What Makes Them Tick? Employee Motives and Firm Innovation
We examine the impact of individual-level motives upon innovative effort and performance in firms. Drawing from economics and social psychology, we develop a model of the impact of individuals' motives and incentives upon their innovative effort and performance. Using data on over 11,000 industrial scientists and engineers (SESTAT 2003), we find that individuals' motives have significant effects upon innovative effort and performance. These effects vary significantly, however, by the particular kind of motive (e.g., desire for intellectual challenge vs. pay). We also find that intrinsic and extrinsic motives affect innovative performance even when controlling for effort, suggesting that motives affect not only the level of individual effort, but also its quality. Overall, intrinsic motives, particularly the desire for intellectual challenge, appear to benefit innovation more than extrinsic motives such as pay.
We thank the participants in the Duke University's Fuqua School of Business Strategy Seminar, in the "Workshop on Using Human Resource Data from Science Resources Statistics," and in the Sixth Roundtable for Engineering Entrepreneurship Research, as well as participants in seminars at the NBER, HBS, LBS, MIT, RPI, UCLA, INSEAD, the University of Michigan and the University of Bocconi for their comments. We thank especially Jim Adams, Ashish Arora, Scott Cook, Jeff Edwards, Jon Fjeld, Nimmi Kannankutty, Rachel Kranton, Rick Larrick, Mike Lenox, Megan MacGarvie, Will Mitchell, Luigi Orsenigo, Mike Roach, Scott Rockart, Paula Stephan, Scott Stern, and Marie Thursby. Financial support from the Ewing Marion Kauffman Foundation is gratefully acknowledged. We also thank the Science Resources Statistics Division of the National Science Foundation for providing the restricted-use SESTAT database employed in our empirical analysis. However, "the use of NSF data does not imply NSF endorsement of the research methods or conclusions contained in this report." The views expressed herein are those of the author(s) and do not necessarily reflect the views of the National Bureau of Economic Research.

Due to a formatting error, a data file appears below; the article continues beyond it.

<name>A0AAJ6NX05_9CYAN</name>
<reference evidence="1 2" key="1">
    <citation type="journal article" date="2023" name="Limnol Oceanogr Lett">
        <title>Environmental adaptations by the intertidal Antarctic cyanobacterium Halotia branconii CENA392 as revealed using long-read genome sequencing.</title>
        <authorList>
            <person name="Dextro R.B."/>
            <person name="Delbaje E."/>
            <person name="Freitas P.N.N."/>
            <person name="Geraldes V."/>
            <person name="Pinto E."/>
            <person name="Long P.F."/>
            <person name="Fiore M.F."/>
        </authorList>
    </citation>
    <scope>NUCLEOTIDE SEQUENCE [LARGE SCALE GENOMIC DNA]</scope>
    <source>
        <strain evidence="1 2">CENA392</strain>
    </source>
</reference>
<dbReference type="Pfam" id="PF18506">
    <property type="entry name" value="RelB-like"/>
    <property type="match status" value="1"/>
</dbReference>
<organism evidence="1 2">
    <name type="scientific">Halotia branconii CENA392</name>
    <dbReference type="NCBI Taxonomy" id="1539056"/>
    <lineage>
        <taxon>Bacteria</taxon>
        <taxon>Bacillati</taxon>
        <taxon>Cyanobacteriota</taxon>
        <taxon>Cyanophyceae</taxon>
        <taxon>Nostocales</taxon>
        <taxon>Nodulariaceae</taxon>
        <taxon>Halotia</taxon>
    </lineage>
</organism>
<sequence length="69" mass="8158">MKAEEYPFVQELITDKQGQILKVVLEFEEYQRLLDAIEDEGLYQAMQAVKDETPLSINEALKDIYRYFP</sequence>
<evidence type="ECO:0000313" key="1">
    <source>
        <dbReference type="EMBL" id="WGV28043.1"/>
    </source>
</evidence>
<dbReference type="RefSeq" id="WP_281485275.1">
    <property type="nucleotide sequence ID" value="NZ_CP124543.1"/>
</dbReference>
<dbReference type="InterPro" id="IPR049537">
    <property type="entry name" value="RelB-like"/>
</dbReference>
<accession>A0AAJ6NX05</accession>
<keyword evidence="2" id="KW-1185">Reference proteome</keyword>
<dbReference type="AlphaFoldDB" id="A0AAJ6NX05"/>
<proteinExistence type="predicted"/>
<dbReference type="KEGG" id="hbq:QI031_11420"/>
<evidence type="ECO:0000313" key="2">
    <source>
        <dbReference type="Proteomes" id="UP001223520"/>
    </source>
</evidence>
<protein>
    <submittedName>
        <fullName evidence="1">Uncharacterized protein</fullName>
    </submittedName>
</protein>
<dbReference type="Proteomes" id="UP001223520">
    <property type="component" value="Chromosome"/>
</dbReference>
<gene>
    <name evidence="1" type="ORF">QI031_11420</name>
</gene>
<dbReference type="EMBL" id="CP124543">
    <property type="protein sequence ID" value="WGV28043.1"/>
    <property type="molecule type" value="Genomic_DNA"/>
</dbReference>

Journal Management Science archive Volume 56 Issue 12, December 2010 Pages 2134-2153 INFORMS Institute for Operations Research and the Management Sciences (INFORMS), Linthicum, Maryland, USA table of contents doi>10.1287/mnsc.1100.1241